This input controls growth rate of dividends in high growth period. Some companies pay a fixed % of profits as dividends, while others raise dividends at a rate similar to rate of growth of earnings. Based on the pattern of dividend payments over the past 3 to 5 years make a judgment about rate at which future dividends will grow and select dividend growth factor accordingly. I generally use a trial and error to set this value.
4. Dilution Rate – This is the annual rate at which company will dilute current equity capital to raise additional capital to fund growth opportunities. 0% means no new shares will be issued and current growth opportunities will funded by internal accruals and debt. Typically use value of 0%. If you believe company has high growth opportunities that cannot be funded by current internal accruals including reduced dividend payments and company will need to raise additional equity capital, use a value between 1% to 3%. Use the growth in shares outstanding over last 5 years as a yardstick. Promoters in India are averse to diluting their stake in the business.
Additional capital is assumed to be raised at current price to book value ratio. If the current book value is high, adjust the number accordingly. Using too high dilution rate (especially for financial companies) will result in significantly higher valuation. When companies ae raising additional capital, growth in net profits will be higher than growth in EPS so use growth in profits and make sure that this growth in profits is actually achievable.
ii. Slowdown Phase inputs –
1. Years – This is the numbers of years over which company’s growth opportunities and profitability will revert to sustainable levels from high levels. Typically 5 to 15 years.
2. Dividend Growth Factor – This is same as Dividend Growth Factor for high growth phase. As the company’s growth opportunities shrink, a good company is expected to raise dividends as it retains only the capital required to sustain reduced growth opportunities and return excess capital to shareholders in the form of dividends or buybacks.
This number controls the sustainable growth rate in terminal phase. Terminal value is sensitive to this number and present value is sensitive to terminal value so this number is important.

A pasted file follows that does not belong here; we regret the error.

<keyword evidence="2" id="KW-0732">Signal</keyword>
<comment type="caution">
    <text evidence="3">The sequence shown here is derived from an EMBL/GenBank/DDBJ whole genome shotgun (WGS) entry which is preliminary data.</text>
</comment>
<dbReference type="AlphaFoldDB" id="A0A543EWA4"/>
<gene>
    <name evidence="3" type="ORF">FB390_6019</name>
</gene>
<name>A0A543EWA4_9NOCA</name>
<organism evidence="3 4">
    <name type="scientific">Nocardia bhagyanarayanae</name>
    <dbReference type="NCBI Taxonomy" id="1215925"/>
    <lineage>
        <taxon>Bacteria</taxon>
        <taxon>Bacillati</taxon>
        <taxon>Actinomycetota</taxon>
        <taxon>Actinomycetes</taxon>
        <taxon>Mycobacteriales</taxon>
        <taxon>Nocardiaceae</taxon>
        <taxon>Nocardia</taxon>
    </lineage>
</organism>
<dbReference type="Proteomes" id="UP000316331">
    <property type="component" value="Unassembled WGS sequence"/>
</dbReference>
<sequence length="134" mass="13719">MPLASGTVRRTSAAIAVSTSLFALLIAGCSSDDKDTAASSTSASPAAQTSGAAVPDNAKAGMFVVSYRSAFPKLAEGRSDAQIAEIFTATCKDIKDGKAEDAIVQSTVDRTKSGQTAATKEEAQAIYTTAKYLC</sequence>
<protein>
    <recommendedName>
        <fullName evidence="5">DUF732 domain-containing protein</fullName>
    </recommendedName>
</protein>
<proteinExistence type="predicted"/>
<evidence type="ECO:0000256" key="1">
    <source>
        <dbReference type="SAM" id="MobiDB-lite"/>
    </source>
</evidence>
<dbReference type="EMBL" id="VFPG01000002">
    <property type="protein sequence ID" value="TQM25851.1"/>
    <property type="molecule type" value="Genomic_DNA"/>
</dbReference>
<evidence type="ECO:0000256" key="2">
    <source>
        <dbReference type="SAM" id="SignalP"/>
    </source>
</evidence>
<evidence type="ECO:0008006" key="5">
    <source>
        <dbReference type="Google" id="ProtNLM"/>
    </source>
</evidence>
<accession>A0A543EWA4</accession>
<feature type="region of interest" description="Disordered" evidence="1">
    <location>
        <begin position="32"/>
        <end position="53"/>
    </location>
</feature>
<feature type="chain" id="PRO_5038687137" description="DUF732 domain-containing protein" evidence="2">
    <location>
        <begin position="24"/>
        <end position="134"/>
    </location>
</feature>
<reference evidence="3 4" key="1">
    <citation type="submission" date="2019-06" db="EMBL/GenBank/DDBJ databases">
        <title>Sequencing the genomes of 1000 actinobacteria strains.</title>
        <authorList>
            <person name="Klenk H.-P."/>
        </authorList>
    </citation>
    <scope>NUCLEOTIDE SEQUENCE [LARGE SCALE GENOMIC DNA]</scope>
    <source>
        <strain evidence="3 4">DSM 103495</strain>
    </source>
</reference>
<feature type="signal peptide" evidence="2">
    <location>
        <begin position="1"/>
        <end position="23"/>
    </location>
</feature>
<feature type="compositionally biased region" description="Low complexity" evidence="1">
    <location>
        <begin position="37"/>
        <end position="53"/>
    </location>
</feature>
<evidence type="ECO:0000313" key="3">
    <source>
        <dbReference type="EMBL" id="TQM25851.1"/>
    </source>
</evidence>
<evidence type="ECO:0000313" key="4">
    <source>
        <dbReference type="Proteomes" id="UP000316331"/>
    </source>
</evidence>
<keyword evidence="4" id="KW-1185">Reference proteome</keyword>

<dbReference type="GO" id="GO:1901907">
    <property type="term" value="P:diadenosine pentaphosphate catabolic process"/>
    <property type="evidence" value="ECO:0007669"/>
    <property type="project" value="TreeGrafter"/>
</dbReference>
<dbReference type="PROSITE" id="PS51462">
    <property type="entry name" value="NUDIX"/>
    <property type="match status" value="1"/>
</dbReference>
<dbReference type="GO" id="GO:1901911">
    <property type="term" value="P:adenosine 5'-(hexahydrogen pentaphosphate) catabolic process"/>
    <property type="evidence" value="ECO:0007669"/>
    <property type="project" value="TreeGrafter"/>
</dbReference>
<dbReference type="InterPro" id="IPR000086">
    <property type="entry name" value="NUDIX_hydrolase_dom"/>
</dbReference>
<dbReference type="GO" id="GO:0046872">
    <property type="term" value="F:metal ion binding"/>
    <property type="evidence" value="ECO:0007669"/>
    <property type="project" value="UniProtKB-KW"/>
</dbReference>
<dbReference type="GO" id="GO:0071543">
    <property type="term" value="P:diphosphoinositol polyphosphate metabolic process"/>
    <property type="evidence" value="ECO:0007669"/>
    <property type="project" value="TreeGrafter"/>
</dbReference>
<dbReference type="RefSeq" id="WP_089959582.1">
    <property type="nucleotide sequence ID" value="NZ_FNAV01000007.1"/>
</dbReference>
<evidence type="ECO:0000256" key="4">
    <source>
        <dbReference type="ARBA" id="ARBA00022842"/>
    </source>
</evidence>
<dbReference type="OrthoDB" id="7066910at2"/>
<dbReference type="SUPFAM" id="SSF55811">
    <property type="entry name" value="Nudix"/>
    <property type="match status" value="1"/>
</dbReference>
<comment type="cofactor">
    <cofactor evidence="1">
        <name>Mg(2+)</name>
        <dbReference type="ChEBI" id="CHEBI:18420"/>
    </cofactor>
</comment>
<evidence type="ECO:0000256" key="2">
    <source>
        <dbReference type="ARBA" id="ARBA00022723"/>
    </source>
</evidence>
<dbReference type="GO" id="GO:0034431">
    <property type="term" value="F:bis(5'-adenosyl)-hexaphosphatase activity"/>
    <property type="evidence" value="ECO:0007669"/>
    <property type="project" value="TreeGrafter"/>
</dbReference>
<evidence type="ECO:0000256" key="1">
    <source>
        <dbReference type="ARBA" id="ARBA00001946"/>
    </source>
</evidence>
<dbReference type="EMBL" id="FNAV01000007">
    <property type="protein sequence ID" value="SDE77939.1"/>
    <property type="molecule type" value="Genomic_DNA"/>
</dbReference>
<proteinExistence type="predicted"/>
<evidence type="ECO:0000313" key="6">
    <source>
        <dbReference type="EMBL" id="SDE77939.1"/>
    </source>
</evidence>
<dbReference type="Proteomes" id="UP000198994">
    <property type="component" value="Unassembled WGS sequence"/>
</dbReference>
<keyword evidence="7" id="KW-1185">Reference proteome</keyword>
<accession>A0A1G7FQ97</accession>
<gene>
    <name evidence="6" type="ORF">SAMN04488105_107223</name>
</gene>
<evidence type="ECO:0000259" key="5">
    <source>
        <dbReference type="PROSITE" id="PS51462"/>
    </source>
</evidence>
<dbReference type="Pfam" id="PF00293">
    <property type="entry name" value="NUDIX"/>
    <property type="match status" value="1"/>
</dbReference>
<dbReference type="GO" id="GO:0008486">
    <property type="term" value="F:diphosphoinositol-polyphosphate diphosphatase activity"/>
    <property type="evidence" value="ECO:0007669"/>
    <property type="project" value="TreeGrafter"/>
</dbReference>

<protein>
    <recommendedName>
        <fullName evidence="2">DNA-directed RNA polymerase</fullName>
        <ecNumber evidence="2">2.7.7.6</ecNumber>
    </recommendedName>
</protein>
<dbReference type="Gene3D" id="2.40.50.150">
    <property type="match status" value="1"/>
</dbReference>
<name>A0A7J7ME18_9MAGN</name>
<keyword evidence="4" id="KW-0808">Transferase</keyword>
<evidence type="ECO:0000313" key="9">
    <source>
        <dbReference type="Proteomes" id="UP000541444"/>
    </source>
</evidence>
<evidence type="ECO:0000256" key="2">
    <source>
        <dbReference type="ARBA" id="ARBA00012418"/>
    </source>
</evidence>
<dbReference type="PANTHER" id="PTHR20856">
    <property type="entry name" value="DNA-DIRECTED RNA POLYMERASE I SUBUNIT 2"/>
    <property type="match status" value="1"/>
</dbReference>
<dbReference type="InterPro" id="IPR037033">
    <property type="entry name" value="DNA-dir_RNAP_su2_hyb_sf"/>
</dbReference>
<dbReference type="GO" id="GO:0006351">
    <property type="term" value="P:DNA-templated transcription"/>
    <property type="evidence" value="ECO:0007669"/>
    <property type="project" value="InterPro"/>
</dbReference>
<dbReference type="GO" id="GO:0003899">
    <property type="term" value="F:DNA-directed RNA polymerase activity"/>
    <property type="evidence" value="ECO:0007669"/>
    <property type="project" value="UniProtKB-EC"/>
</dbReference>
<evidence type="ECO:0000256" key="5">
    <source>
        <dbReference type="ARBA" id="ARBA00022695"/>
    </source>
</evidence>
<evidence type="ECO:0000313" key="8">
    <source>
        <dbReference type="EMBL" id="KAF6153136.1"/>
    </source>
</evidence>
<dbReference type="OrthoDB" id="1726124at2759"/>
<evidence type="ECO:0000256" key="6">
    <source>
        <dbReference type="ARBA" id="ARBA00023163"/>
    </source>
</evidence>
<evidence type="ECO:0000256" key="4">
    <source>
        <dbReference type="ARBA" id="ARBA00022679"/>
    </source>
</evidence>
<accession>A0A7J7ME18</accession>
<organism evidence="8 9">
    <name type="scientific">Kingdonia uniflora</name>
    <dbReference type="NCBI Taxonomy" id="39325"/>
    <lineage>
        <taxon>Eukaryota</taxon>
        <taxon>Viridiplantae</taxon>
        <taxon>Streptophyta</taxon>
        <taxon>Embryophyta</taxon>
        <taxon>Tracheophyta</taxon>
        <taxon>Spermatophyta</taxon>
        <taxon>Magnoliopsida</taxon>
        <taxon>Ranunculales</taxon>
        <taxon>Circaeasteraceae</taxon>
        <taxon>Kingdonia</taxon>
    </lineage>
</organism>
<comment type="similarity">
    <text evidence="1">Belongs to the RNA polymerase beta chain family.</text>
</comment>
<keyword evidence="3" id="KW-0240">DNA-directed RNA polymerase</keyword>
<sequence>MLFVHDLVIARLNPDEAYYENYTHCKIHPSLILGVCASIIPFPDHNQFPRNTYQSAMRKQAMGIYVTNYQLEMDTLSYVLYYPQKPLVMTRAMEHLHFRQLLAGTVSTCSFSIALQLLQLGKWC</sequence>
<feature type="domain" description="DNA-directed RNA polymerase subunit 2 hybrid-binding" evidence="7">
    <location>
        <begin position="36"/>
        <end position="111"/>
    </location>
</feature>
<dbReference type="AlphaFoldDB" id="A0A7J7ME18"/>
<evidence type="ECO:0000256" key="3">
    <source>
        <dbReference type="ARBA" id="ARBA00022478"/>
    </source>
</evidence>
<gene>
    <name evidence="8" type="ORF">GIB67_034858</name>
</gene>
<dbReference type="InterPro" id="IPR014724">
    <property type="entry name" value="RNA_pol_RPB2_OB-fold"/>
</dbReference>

Typically, I use a number such that resulting terminal growth rate of a company will be lower than nominal GDP growth of the economy (in INR terms) in which the company operates. Most India listed companies will operate in India and Indian economy’s nominal GDP growth is assumed to be between 7% to 10% (4-5% real + 3-5% inflation) in long term. If you are valuing export oriented company then take the GDP growth rate of the global economy (2-3% in long term) plus expected depreciation of INR against other strong currencies (around 3-4%).
I use a dividend growth factor such that terminal growth rate works out to be between 5 to 7% for export oriented companies and 6% to 9% for India focused companies. Based on my perception how much potential exists for disruption in the industry in which company operates, I choose a number within this range. If the industry is likely to be disrupted then I use a higher dividend growth factor which will result in lower terminal growth rate. I also use peer analysis (explained later) to select this number. A trial and error technique is used to select an optimum factor.
This input also controls payout ratio in mature phase. Typically mature companies pay out between 40 to 60% of their profits. This will also act a consistency check while determining dividend growth factor.
iii. Perpetual Phase Inputs: As a fast growth company is expected to enter mature phase several years down the line, it is difficult to estimate inputs for this phase. On the other hand, these inputs have significant impact on terminal value of the company so overall valuation is sensitive to these inputs. Inability to establish terminal value with a reasonable degree of confidence is the primary reason most investors do not use DCF.